• Objectives: The main goals of cancer treatment are improvement of quality of life and survival prolongation. There is a limitation to prolonging the survival time in hepatobiliary and pancreatic cancer. The purpose of this study was to evaluate the quality of life of hepatobiliary and pancreatic cancer patients who visited for traditional Korean cancer treatment. Methods: We evaluated the quality of life of 23 hepatobiliary and pancreatic cancer patients who visited for oriental medicine treatment at East-West Neo Medical Center from June to October of 2007. FACT-G (Functional Assessment Cancer Therapy-General), used in this study, is a scale for evaluation of QOL confirmed validity and reliability, popularly used in many countries to evaluate QOL of cancer patients. Results: The average age of enrolled patients was 57. There were 10 hepatocellular carcinoma patients, 7 pancreatic cancer patients, 6 biliary tract cancer patients. Twenty one patients were in stage IV and 20 patients had distant metastases. By Sasang constitution, Taeumin were 7, Soyangin were 8, and Soeumuin were 8. The baselines of FACT-G score in the first visit were from 34.33 to 85, and the mean score was 67.3. The mean score of FACT-G in hepatocellular carcinoma patients was 67.5, that of pancreatic cancer patients was 62.5, and that of biliary tract cancer patients was 71. Conclusions: This study is valuable as an initial QOL study of hepatobiliary and pancreatic cancer patients who visited an oriental medical clinic. We believe that consistent studies will be necessary to demonstrate oriental treatment-related quality of life with hepatobiliary and pancreatic cancer.

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Pancreatic Cancer Incidence and Mortality Patterns in China, 2009

  • Chen, Wan-Qing;Liang, Di;Zhang, Si-Wei;Zheng, Rou-Shou;He, Yu-Tong
    • Asian Pacific Journal of Cancer Prevention
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    • v.14 no.12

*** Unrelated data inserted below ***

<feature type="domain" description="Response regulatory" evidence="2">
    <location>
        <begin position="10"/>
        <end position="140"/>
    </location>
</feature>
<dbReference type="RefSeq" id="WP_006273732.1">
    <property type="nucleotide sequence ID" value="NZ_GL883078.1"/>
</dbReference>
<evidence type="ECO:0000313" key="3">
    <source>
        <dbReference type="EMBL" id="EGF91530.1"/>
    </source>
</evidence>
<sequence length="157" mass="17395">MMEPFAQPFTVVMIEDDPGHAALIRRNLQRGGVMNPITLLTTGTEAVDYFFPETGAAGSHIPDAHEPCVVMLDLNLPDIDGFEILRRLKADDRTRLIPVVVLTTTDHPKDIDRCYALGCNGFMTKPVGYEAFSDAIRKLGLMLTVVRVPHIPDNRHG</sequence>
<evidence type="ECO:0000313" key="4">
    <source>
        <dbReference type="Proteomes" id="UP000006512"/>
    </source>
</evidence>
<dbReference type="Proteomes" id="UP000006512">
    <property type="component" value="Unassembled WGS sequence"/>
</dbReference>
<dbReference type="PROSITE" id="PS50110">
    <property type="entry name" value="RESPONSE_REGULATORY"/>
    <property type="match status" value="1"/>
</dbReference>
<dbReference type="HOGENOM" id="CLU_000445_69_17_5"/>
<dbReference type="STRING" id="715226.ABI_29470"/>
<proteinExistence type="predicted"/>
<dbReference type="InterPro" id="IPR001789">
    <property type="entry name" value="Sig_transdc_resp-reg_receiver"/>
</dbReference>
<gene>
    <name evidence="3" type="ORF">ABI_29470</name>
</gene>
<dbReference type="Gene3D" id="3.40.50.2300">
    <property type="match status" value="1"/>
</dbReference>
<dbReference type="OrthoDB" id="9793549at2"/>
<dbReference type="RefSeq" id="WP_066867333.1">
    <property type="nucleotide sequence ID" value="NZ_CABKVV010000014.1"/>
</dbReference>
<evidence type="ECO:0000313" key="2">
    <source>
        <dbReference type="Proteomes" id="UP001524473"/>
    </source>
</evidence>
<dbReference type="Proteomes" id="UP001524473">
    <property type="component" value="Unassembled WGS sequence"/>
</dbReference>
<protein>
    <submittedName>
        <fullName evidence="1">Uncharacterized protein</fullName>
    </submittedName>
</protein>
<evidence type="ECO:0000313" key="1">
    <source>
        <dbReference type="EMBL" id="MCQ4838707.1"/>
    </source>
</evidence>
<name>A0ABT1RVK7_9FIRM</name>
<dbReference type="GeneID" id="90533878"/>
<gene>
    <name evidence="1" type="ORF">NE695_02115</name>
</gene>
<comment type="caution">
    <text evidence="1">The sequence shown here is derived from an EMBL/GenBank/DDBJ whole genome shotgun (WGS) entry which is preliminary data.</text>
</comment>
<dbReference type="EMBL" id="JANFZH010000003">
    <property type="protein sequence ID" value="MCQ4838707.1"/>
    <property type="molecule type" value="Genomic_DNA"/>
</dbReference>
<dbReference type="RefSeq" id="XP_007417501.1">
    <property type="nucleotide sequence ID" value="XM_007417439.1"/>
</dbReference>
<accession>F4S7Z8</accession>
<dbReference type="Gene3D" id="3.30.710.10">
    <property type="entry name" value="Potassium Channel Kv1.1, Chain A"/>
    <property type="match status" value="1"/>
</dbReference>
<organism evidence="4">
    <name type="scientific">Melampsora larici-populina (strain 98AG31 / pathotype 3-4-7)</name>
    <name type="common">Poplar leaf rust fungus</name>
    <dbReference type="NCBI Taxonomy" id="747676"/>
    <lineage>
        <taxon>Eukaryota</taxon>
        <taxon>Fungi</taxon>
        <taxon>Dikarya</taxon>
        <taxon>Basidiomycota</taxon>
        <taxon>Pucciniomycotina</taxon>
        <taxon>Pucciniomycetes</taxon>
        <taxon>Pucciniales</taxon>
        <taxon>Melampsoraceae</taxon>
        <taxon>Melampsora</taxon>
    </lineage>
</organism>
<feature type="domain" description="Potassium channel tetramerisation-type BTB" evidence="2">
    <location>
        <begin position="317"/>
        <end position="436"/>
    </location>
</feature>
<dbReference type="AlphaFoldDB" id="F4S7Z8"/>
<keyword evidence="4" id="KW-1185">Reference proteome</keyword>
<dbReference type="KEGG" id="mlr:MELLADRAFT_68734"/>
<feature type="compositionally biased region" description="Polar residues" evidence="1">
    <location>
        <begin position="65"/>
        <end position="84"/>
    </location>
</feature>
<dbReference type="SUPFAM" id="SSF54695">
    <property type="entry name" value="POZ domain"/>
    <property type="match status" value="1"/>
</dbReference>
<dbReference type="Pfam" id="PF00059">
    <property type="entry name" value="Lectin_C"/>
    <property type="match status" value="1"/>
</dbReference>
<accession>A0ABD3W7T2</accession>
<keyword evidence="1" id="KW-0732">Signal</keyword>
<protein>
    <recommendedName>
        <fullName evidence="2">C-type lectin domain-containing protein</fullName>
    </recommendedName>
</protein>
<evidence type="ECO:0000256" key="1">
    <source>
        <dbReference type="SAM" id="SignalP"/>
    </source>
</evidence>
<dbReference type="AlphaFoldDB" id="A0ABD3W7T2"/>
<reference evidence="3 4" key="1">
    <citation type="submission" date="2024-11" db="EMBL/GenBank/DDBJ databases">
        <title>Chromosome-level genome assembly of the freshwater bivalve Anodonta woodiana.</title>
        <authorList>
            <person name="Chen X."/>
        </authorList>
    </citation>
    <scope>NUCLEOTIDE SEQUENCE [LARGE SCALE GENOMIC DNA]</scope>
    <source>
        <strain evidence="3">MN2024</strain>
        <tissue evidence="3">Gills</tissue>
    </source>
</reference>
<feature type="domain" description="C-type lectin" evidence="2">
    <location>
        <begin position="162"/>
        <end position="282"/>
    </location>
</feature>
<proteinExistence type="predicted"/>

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    • pp.7321-7324
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    • 2013
  • Objective: To estimate the incidence and mortality rates for pancreatic cancer in China. Methods: After checking and reviewing the cancer registry data in 2009 from 72 cancer registry centers, we divided cancer registry areas into urban and rural areas. Incidence/mortality rates, age-specific incidence/mortality rates, age-standardized incidence/mortality rates, proportions, and cumulative incidence/mortality rates for pancreatic cancer were calculated. Results: The total number of newly diagnosed pancreatic cancer cases and deaths in 2009 were 6,220 and 5,650, respectively. The crude incidence rate in all cancer registry areas was 7.28/100,000 (males 8.24, females 6.29). The age-standardized incidence rate by Chinese standard population (ASR) was 3.35/100,000, with ranking at 7th among all cancers. Pancreatic cancer incidence rate was 8.19/100,000 in urban areas whereas it was 5.41/100 000 in rural areas. Cancer mortality rate in all cancer registry areas was 6.61/100,000 (males 7.45; females 5.75), with ranking at 6th among all cancers, and 7.42/100 000 in urban but 4.94/100000 in rural areas. Conclusions: Pancreatic cancer incidence and mortality rates have shown a gradual increase in China. Owing to the difficulty of early diagnosis, identification of high-risk population and modification of risk factors are important to reduce the burden of pancreatic cancer.